Comparing price to cash flow ratios for the industry ratio of 63.70, ARMOUR Residential is less than two-thirds of the industry, which could be construed that the industry is overvalued. But its non-applicable (negative) price to earnings ratio is further stunted by the industry's earnings ratio of 72.90. Certainly these comparisons indicate that ARMOUR's current prospects are not as promising as the industry average, and could be risky.

American Capital's cash flow ratio is not as inflated-appearing as ARMOUR's, nor are the price to cash flow ratios of CYS Investments, Invesco Mortgage and Hatteras Financial. This could result in looking at these four as safer REIT investments than ARMOUR Residential. The earnings multiple of between around 4 to almost 8 for the non-ARMOUR REITs again, relative to ARMOUR's negative price to earnings ratio implies better future performance for those four REITs.

However, something else needs to be looked at regarding the industry numbers. Upon closer inspection, it's noted that the REIT - Residential industry numbers are much higher than the financial sector in general. Half the companies in the industry have price to earnings ratios of not-applicable, and are listed as such instead of any negative number they each represent. This would cause the average number to be higher than a true average of all actual numbers.

Also, there are a handful of REITs that each have an enormous, three-digit earnings multiple, the highest being Colonial Properties Trust (CLP) with a ridiculous price to earnings ratio of 535.00! Naturally, a couple of REITs with such a large number will also make the average so much higher, and much less achievable. And, of course, price to earnings ratios are created from numbers that are easier to "re-state" than cash flow numbers.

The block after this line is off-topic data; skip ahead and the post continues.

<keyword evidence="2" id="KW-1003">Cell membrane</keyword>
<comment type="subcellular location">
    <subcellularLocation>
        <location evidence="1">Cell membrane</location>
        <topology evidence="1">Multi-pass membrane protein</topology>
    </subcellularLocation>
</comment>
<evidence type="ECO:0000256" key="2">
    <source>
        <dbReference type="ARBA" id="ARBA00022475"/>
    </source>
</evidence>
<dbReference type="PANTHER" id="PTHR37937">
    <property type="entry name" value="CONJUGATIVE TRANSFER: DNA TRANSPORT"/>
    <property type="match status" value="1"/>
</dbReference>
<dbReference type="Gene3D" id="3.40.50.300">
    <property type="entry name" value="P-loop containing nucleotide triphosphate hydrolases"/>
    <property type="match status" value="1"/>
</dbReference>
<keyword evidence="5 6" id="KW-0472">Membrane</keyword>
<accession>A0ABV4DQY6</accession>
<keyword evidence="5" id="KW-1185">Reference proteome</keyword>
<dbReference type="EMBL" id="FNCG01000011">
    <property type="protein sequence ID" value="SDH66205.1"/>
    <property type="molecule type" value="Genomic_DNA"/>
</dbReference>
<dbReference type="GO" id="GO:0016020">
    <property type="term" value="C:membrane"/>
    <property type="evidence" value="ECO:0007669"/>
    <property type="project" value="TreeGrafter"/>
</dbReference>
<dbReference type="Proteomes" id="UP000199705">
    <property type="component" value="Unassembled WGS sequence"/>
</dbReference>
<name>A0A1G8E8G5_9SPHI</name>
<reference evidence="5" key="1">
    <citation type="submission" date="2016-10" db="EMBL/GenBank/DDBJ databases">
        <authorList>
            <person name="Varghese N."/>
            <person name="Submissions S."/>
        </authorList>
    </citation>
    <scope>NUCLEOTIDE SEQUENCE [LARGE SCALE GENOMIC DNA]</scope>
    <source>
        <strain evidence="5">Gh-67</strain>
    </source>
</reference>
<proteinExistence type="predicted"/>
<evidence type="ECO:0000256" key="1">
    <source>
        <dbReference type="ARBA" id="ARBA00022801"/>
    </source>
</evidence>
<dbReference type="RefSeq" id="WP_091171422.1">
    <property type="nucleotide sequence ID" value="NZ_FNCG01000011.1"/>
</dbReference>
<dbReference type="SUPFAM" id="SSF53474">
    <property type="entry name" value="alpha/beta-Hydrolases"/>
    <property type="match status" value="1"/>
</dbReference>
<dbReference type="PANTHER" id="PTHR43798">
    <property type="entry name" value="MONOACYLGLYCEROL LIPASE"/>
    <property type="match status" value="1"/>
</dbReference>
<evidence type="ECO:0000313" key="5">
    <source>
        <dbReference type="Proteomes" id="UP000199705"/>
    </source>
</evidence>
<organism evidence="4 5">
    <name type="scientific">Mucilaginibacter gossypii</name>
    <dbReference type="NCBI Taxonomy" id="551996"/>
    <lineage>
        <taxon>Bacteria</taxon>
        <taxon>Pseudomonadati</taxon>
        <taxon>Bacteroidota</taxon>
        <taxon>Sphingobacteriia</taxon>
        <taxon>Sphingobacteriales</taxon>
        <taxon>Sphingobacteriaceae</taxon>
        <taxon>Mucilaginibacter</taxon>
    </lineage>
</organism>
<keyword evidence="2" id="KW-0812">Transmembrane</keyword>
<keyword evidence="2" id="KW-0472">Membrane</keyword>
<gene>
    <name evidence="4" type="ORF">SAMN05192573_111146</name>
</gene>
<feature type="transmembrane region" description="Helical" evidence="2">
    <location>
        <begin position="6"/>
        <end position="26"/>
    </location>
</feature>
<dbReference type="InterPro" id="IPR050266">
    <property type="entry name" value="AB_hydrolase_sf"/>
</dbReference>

Another factor for all of these REITs is that they were founded (or in initial public offerings) between 2007 and 2009. They have mostly existed only during a recession, and performance outside of the recession is yet to be determined. Also, the relatively short time they have existed means there is not as much analyst attention on them yet, and if there is an analyst opinion or two, there is not likely enough balance from others to paint a more complete picture. Some were only followed by more important analysts during this past year. If they lose a lot of money they'll get some attention; if they gain their holders some real money they will garner even more.

With all of these variables, it would appear that ARMOUR Residential needs to "get on the board" with a positive price to earnings ratio so it can be more accurately compared to its peers. But with the residential REIT industry so wild itself, it may be that ARMOUR is not the long-shot it appears to be. I don't think anyone is betting on residential sales to be recovering at a fast pace, but it does seem considerably more likely than commercial, and these companies have made it so far only in a bad economy - another reason not to take a single valuation ratio at face value. I am not writing off ARMOUR Residential or the other REITs at this time. I think there is significant value here.

Source: Armour: A Big Dividend REIT For This Crazy Market